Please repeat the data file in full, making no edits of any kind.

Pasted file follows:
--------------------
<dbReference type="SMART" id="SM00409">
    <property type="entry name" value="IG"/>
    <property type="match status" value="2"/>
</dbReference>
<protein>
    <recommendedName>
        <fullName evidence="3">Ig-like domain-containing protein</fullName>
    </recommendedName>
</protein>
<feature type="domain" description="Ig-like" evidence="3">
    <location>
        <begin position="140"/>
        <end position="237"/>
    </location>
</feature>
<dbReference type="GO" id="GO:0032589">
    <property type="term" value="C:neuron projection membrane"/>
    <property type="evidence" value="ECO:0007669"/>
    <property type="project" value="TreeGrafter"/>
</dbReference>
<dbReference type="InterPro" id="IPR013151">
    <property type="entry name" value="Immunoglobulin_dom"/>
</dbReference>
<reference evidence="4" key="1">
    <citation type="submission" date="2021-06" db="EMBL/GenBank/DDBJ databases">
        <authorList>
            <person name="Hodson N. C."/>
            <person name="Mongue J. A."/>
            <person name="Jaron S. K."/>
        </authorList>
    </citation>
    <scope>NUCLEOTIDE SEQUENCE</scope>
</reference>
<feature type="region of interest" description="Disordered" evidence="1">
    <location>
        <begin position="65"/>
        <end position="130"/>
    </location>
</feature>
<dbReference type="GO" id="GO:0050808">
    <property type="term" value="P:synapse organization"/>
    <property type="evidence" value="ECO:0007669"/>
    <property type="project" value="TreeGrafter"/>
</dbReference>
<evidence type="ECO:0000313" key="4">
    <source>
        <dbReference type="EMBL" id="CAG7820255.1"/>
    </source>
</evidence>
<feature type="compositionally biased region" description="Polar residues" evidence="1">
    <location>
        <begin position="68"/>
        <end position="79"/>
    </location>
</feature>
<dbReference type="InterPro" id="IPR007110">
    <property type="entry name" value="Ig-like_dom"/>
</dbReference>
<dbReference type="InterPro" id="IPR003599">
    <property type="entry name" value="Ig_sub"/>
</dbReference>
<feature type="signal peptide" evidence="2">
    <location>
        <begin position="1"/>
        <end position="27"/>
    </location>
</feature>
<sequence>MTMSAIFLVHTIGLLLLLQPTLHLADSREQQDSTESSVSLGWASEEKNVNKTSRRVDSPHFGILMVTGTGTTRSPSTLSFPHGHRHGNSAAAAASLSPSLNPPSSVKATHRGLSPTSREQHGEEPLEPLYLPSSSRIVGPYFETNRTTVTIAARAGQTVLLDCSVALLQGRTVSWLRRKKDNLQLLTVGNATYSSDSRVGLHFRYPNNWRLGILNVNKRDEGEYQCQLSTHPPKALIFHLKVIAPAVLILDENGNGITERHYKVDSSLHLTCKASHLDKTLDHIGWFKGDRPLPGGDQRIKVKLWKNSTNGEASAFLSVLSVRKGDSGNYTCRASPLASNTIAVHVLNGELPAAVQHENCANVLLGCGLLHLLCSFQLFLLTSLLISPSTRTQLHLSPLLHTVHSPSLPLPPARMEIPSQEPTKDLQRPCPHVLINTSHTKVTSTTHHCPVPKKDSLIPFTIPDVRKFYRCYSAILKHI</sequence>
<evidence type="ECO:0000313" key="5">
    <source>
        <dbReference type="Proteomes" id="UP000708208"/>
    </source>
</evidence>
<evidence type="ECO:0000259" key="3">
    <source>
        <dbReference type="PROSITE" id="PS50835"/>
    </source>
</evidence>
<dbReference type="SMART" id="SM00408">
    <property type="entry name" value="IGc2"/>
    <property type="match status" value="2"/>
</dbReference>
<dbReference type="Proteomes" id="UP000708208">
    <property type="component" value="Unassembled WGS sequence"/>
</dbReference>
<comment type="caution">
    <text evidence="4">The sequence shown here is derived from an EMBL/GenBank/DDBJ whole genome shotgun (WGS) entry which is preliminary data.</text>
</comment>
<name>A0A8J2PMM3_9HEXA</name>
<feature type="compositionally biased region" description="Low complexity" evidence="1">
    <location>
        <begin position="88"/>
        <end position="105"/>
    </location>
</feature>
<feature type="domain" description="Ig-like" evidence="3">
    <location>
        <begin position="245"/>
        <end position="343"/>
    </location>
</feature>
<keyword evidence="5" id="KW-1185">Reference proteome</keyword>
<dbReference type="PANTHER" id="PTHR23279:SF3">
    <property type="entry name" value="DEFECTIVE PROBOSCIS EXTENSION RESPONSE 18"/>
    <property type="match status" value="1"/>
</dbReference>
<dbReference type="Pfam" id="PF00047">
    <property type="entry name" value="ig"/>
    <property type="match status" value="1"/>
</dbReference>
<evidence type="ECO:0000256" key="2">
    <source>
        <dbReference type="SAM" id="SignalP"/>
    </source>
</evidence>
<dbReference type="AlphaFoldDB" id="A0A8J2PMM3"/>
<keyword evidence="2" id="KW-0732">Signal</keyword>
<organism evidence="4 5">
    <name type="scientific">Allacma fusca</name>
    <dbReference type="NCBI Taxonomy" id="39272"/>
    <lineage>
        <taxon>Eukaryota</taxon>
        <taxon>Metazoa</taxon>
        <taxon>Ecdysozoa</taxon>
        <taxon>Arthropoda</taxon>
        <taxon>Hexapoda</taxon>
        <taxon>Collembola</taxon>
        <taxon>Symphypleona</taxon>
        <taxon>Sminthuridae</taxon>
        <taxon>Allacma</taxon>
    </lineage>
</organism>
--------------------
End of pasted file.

<dbReference type="SMART" id="SM00409">
    <property type="entry name" value="IG"/>
    <property type="match status" value="2"/>
</dbReference>
<protein>
    <recommendedName>
        <fullName evidence="3">Ig-like domain-containing protein</fullName>
    </recommendedName>
</protein>
<feature type="domain" description="Ig-like" evidence="3">
    <location>
        <begin position="140"/>
        <end position="237"/>
    </location>
</feature>
<dbReference type="GO" id="GO:0032589">
    <property type="term" value="C:neuron projection membrane"/>
    <property type="evidence" value="ECO:0007669"/>
    <property type="project" value="TreeGrafter"/>
</dbReference>
<dbReference type="InterPro" id="IPR013151">
    <property type="entry name" value="Immunoglobulin_dom"/>
</dbReference>
<reference evidence="4" key="1">
    <citation type="submission" date="2021-06" db="EMBL/GenBank/DDBJ databases">
        <authorList>
            <person name="Hodson N. C."/>
            <person name="Mongue J. A."/>
            <person name="Jaron S. K."/>
        </authorList>
    </citation>
    <scope>NUCLEOTIDE SEQUENCE</scope>
</reference>
<feature type="region of interest" description="Disordered" evidence="1">
    <location>
        <begin position="65"/>
        <end position="130"/>
    </location>
</feature>
<dbReference type="GO" id="GO:0050808">
    <property type="term" value="P:synapse organization"/>
    <property type="evidence" value="ECO:0007669"/>
    <property type="project" value="TreeGrafter"/>
</dbReference>
<evidence type="ECO:0000313" key="4">
    <source>
        <dbReference type="EMBL" id="CAG7820255.1"/>
    </source>
</evidence>
<feature type="compositionally biased region" description="Polar residues" evidence="1">
    <location>
        <begin position="68"/>
        <end position="79"/>
    </location>
</feature>
<dbReference type="InterPro" id="IPR007110">
    <property type="entry name" value="Ig-like_dom"/>
</dbReference>
<dbReference type="InterPro" id="IPR003599">
    <property type="entry name" value="Ig_sub"/>
</dbReference>
<feature type="signal peptide" evidence="2">
    <location>
        <begin position="1"/>
        <end position="27"/>
    </location>
</feature>
<sequence>MTMSAIFLVHTIGLLLLLQPTLHLADSREQQDSTESSVSLGWASEEKNVNKTSRRVDSPHFGILMVTGTGTTRSPSTLSFPHGHRHGNSAAAAASLSPSLNPPSSVKATHRGLSPTSREQHGEEPLEPLYLPSSSRIVGPYFETNRTTVTIAARAGQTVLLDCSVALLQGRTVSWLRRKKDNLQLLTVGNATYSSDSRVGLHFRYPNNWRLGILNVNKRDEGEYQCQLSTHPPKALIFHLKVIAPAVLILDENGNGITERHYKVDSSLHLTCKASHLDKTLDHIGWFKGDRPLPGGDQRIKVKLWKNSTNGEASAFLSVLSVRKGDSGNYTCRASPLASNTIAVHVLNGELPAAVQHENCANVLLGCGLLHLLCSFQLFLLTSLLISPSTRTQLHLSPLLHTVHSPSLPLPPARMEIPSQEPTKDLQRPCPHVLINTSHTKVTSTTHHCPVPKKDSLIPFTIPDVRKFYRCYSAILKHI</sequence>
<evidence type="ECO:0000313" key="5">
    <source>
        <dbReference type="Proteomes" id="UP000708208"/>
    </source>
</evidence>
<evidence type="ECO:0000259" key="3">
    <source>
        <dbReference type="PROSITE" id="PS50835"/>
    </source>
</evidence>
<dbReference type="SMART" id="SM00408">
    <property type="entry name" value="IGc2"/>
    <property type="match status" value="2"/>
</dbReference>
<dbReference type="Proteomes" id="UP000708208">
    <property type="component" value="Unassembled WGS sequence"/>
</dbReference>
<comment type="caution">
    <text evidence="4">The sequence shown here is derived from an EMBL/GenBank/DDBJ whole genome shotgun (WGS) entry which is preliminary data.</text>
</comment>
<name>A0A8J2PMM3_9HEXA</name>
<feature type="compositionally biased region" description="Low complexity" evidence="1">
    <location>
        <begin position="88"/>
        <end position="105"/>
    </location>
</feature>
<feature type="domain" description="Ig-like" evidence="3">
    <location>
        <begin position="245"/>
        <end position="343"/>
    </location>
</feature>
<keyword evidence="5" id="KW-1185">Reference proteome</keyword>
<dbReference type="PANTHER" id="PTHR23279:SF3">
    <property type="entry name" value="DEFECTIVE PROBOSCIS EXTENSION RESPONSE 18"/>
    <property type="match status" value="1"/>
</dbReference>
<dbReference type="Pfam" id="PF00047">
    <property type="entry name" value="ig"/>
    <property type="match status" value="1"/>
</dbReference>
<evidence type="ECO:0000256" key="2">
    <source>
        <dbReference type="SAM" id="SignalP"/>
    </source>
</evidence>
<dbReference type="AlphaFoldDB" id="A0A8J2PMM3"/>
<keyword evidence="2" id="KW-0732">Signal</keyword>
<organism evidence="4 5">
    <name type="scientific">Allacma fusca</name>
    <dbReference type="NCBI Taxonomy" id="39272"/>
    <lineage>
        <taxon>Eukaryota</taxon>
        <taxon>Metazoa</taxon>
        <taxon>Ecdysozoa</taxon>
        <taxon>Arthropoda</taxon>
        <taxon>Hexapoda</taxon>
        <taxon>Collembola</taxon>
        <taxon>Symphypleona</taxon>
        <taxon>Sminthuridae</taxon>
        <taxon>Allacma</taxon>
    </lineage>
</organism>